I’ve always had commitment issues with children.
I was in university when I first felt the desire to do work for children in difficult circumstances. A year after graduating, I resolved to pursue this aspiration though I didn’t know how to get started. I initially volunteered for a number of things: reading and giving lessons to kids living in cemeteries and under the bridges of Manila; facilitating skills training for parents of street kids; raising funds for small organizations serving in communities. Then as part of my masters program (in social work) I organized kids and their parents living and working in the city’s colossal garbage dumpsite.
All these involvements were short-term, as if I could never get myself to invest emotionally and be engaged for an extended period with any of the children that I encountered. When I did get my first employment in a child-focused organization, it was as a technocrat: I managed a grant that provided education to children who were involved in or at risk of getting into the worst forms of child labor. I made decisions on fund allocation, supervised people and coordinated with partners who did direct work in the communities where these children were, but I hardly interacted with the children themselves. Almost every chance that I did get to be with them — in the sugarcane fields in remote villages, the filthy streets of the city, and their shanties that simultaneously served as their little factories-cum-warehouses for hand-produced firecrackers — my heart would break into pieces and I would find myself weeping the moment I got to be by myself.
Fast forward to more than a decade later —
I got it stuck in my head how our CEO at Compassion, Jimmy Mellado, had reminded us that “it is our job to keep our hearts soft for this ministry.” Meanwhile at the just-concluded gathering of the Global Children’s Forum (GCF), which is a network of Christian children’s ministries, I was reminded of how children, especially children-at-risk, can be such a constant presence for most of us to the point of simply becoming “part of the landscape,” with us ceasing to see or hear them.
In all honesty, I feel that in spite of the jobs I’ve had, I have actually never allowed my heart to be as soft as it could be, and my eyes to see all that it should, when it came to children in difficult circumstances. Apart from child sponsorship (which I have not even made the most of to nurture relationships that could make a lasting impact on both the children I’ve sponsored and myself) I have never made a long-term commitment to any child. Even in recent years I would do volunteer work involving children, but I never followed through. Moreover I don’t have a child myself, so I also know next to nothing about what it takes to raise and to journey with one.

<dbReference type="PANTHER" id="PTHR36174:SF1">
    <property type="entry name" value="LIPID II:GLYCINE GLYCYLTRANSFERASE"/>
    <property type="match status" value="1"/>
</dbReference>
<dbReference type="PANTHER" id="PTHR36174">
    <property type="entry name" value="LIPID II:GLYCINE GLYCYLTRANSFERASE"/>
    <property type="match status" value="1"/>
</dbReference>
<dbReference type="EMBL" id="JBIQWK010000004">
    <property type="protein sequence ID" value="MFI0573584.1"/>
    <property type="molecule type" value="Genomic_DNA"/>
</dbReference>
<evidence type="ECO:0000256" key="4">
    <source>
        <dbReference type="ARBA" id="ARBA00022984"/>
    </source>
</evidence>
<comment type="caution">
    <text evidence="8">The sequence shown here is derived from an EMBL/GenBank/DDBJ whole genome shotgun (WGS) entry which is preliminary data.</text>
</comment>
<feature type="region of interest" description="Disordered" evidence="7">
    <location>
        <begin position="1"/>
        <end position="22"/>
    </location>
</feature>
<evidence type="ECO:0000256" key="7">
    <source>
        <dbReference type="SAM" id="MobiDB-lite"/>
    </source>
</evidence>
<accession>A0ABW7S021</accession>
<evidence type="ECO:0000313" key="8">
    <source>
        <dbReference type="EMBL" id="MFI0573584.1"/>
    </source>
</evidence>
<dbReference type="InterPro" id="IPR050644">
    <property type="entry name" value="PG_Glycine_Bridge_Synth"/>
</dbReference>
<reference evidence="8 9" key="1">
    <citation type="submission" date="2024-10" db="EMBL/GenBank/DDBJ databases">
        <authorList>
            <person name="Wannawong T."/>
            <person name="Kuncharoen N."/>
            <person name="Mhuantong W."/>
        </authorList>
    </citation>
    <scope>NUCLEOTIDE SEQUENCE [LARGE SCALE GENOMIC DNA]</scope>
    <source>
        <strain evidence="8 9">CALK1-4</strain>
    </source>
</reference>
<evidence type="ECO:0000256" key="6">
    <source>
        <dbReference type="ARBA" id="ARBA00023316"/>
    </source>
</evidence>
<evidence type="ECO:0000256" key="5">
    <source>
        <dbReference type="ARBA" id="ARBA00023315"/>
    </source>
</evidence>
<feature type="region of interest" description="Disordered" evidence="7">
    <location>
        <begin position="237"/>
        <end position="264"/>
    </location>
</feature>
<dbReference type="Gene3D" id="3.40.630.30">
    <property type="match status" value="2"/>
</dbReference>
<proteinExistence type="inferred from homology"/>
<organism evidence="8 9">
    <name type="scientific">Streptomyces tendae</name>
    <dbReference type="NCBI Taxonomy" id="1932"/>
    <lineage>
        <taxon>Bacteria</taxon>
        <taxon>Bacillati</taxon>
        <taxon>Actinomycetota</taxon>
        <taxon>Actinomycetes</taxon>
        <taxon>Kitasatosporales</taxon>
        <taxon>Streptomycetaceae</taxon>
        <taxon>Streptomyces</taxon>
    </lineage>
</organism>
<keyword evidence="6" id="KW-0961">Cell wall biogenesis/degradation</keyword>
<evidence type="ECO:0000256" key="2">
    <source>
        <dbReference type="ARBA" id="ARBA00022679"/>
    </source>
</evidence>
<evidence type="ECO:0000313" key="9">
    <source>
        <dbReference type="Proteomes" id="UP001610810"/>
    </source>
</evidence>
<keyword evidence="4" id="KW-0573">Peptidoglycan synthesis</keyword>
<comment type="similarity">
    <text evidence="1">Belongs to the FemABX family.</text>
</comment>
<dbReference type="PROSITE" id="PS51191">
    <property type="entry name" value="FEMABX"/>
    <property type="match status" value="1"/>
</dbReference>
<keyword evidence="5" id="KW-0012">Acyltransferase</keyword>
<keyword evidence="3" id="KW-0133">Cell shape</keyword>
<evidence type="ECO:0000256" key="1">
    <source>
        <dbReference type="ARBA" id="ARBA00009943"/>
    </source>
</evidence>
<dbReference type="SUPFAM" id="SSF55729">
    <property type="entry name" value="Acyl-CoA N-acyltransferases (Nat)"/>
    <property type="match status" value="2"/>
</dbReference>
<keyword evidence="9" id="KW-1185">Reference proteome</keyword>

At the tail-end of the GCF gathering last week we were asked to pick one each from a pile of soft blocks, where we should write down our commitments and together form a sort of memorial altar. Just prior to this activity, a missionary from northeastern India by the name of T.L. shared with us his experience raising dozens of kids in his own home — he is currently “father” to 32 children — and related an incident from 8 months ago in which he rescued a newborn infant from a garbage dump, literally resuscitating her tiny, blood-covered body by breathing air into her mouth. This baby, at 8 months old, is now T.L.’s youngest child. T.L.’s story brought to the fore a well-known reality that has indeed, for me, become “part of the landscape”: There are so many children needing to be cared for, to know the love of Jesus through the adoption of a family. His story also convicted me to move and do something real, to take a chance to be involved with real children, to allow myself to be used to bring the message of God’s love directly to his precious little ones.
I was convicted of how Jesus in His Word says,
Whoever receives this child in my name receives me, and whoever receives me receives him who sent me. For he who is least among you all is the one who is great.
In my other blog I write about my journey toward becoming a mother, which I am still praying for. We had been dilly-dallying with our adoption application, but it seemed that the urgency of the matter sank in to me, finally, with T.L.’s sharing. So this was one of the things I wrote on my “block”:
Then I thought about how out of touch I was when it came to truly embracing and sharing my life with children, so I wrote this on another side:
When we had all written our commitments we put together our little blocks and formed this:
Pretty, isn’t it? And all covered and cemented together by faith in the One who is able to make all things possible and able to move in the heart of every single person.
I would like to challenge you today to reflect on things that you might’ve been slacking on. Or maybe there’s a meaningful pursuit that you have been wishing to undertake, and yet have not, for one reason or another. Would you like to join me and give a decisive (and prayer-filled!) “YES” to your thing, too? Let me know your thoughts!